Second, Rafter Cloud Commerce and Rafter Local Commerce allow students to purchase new, used, and digital books, or rent these titles in the bookstore, online, or from a mobile device. One feature is local pickup of online orders. Rafter is pegging the service as a way to increase customer loyalty by keeping book buyers within the bookstore via multiple channels.

Third, Rafter CRM provides mechanism to help bookstores increase business with marketing, merchandising, and promotional services. For example, Rafter expects to help schools do online marketing through e-mail, mobile texts, searching marketing, and Facebook. CRM also provides performance measurement with real-time dashboards and reporting.

Fourth, Rafter Discover, publicly online at, taps the company's eight years of adoption, bibliographic, and economic data to provide insights into adoption patterns, prices, and contents for more than 11 million textbooks and other course materials. The service includes information on editions, publication dates, inventory, life cycle, adoption patterns, and current market pricing.

The service currently supports about 80 percent of digital content, that which is offered by the major publishers, as well as print textbooks. Eventually, the company reported, it expects Discover's collection of reviews by instructors to build, thereby further helping in textbook adoption decisions. It will also provide a platform for discovering free open education resources and paid materials from non-mainstream publishers.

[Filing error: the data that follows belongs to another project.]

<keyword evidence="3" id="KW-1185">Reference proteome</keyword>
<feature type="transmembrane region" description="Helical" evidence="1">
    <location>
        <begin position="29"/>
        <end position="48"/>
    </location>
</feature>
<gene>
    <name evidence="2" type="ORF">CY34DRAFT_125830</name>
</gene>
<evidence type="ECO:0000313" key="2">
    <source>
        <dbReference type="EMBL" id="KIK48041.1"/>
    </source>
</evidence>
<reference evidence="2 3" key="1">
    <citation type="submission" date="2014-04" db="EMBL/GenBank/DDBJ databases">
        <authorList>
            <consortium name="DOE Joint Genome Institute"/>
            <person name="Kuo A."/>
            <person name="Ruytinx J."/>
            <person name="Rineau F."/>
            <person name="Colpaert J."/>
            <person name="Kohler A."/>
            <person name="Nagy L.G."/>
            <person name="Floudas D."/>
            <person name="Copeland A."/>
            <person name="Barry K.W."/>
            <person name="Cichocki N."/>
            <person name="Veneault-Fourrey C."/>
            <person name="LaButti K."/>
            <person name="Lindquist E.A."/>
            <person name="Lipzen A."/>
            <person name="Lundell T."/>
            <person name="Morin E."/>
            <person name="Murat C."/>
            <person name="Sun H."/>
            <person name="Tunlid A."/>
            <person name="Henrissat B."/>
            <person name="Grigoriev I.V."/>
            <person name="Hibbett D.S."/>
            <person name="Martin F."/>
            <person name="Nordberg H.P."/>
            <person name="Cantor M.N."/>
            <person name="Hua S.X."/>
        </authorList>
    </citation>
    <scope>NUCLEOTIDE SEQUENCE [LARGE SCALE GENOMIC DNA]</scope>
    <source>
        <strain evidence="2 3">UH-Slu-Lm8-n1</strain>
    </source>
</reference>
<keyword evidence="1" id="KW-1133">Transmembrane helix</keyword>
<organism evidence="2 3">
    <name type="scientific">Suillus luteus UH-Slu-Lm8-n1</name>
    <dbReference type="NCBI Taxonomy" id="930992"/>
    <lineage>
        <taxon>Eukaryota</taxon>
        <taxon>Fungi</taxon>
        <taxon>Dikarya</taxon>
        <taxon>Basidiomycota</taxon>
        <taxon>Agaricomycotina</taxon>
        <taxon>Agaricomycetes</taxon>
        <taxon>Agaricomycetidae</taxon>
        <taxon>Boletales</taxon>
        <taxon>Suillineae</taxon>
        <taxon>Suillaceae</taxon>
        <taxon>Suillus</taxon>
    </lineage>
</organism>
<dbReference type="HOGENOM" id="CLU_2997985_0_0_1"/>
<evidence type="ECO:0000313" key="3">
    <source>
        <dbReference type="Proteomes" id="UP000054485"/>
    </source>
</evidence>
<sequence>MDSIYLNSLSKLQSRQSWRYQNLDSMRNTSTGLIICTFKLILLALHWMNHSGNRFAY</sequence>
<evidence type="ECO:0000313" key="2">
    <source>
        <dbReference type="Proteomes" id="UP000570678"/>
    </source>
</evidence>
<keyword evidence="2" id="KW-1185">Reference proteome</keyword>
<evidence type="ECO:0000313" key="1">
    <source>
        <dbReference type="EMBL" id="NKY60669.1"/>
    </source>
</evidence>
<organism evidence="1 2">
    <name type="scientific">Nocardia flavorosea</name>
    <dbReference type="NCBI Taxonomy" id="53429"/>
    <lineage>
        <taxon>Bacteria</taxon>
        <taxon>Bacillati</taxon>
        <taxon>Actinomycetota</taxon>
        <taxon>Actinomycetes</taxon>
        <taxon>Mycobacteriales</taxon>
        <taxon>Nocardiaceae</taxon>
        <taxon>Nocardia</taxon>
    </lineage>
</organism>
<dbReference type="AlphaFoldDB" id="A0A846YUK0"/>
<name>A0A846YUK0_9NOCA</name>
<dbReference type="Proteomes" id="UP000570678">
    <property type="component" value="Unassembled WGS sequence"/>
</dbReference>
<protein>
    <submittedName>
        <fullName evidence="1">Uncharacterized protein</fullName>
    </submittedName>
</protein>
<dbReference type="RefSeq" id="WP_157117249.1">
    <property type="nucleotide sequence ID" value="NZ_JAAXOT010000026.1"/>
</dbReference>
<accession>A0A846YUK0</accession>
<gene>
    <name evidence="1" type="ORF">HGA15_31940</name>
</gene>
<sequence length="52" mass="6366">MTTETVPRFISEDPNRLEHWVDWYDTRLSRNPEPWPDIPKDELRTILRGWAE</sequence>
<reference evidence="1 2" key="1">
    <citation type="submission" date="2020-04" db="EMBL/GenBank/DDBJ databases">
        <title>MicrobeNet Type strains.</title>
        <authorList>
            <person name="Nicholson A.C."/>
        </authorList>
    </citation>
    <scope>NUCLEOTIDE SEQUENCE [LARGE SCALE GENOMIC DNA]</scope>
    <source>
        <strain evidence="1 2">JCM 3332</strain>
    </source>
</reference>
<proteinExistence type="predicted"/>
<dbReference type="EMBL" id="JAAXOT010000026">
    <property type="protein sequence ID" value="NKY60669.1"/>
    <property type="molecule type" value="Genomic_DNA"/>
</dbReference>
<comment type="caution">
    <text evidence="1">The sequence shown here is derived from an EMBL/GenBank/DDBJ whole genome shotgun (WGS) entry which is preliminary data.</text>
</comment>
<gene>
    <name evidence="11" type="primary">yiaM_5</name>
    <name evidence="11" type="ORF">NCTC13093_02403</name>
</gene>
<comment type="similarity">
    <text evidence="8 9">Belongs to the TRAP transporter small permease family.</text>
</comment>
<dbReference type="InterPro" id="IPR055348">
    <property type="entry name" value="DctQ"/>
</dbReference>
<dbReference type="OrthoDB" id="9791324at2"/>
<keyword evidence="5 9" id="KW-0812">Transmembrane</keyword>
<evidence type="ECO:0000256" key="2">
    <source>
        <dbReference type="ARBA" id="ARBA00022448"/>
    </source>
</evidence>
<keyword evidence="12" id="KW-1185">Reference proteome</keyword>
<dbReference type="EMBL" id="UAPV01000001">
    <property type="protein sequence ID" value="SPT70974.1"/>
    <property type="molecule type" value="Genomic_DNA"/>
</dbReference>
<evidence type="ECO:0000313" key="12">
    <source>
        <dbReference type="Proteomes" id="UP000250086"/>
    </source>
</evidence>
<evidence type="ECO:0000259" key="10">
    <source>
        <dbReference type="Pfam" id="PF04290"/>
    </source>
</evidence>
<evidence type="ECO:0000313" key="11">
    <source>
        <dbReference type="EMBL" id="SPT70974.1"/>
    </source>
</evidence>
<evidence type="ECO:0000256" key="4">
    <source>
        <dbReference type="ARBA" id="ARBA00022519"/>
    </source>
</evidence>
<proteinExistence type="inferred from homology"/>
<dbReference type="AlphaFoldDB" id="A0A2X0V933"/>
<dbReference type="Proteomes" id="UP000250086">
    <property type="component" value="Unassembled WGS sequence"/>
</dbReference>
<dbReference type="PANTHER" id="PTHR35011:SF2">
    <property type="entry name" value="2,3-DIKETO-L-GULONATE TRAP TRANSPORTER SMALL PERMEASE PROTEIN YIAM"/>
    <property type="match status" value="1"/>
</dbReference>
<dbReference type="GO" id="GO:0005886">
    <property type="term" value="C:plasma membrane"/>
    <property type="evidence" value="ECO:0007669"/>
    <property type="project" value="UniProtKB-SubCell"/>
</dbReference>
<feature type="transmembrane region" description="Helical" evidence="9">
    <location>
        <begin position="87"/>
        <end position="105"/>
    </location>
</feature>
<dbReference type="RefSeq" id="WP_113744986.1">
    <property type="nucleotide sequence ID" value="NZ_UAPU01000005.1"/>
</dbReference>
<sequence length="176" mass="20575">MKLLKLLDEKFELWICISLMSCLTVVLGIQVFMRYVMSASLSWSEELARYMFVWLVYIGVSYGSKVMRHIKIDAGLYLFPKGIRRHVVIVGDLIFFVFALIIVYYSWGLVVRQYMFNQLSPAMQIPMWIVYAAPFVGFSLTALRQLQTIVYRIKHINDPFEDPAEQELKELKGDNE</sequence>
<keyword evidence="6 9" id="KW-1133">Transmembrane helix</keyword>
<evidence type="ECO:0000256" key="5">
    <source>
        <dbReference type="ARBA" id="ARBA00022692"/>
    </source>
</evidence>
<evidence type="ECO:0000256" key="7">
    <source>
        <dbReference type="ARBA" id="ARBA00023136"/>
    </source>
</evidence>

"Currently, educators don't have a comprehensive source of information on educational materials that is free of bias and can give them side-by-side comparisons of course materials," said Maghsoodnia. "Our team is excited to partner with campus leaders to be able to provide the tools and services required to help educators discover and adopt new types of content for their classes, share that information with the educator community and in turn improve the quality of higher education."

Jared Ceja, director of auxiliary services for Chaffey College, which has three campuses in San Bernardino County in Southern California, has been a BookRenter customer for about a year. He said the bookstore started as an online affiliate, by allowing students to go through the bookstore's Web site to rent books from BookRenter.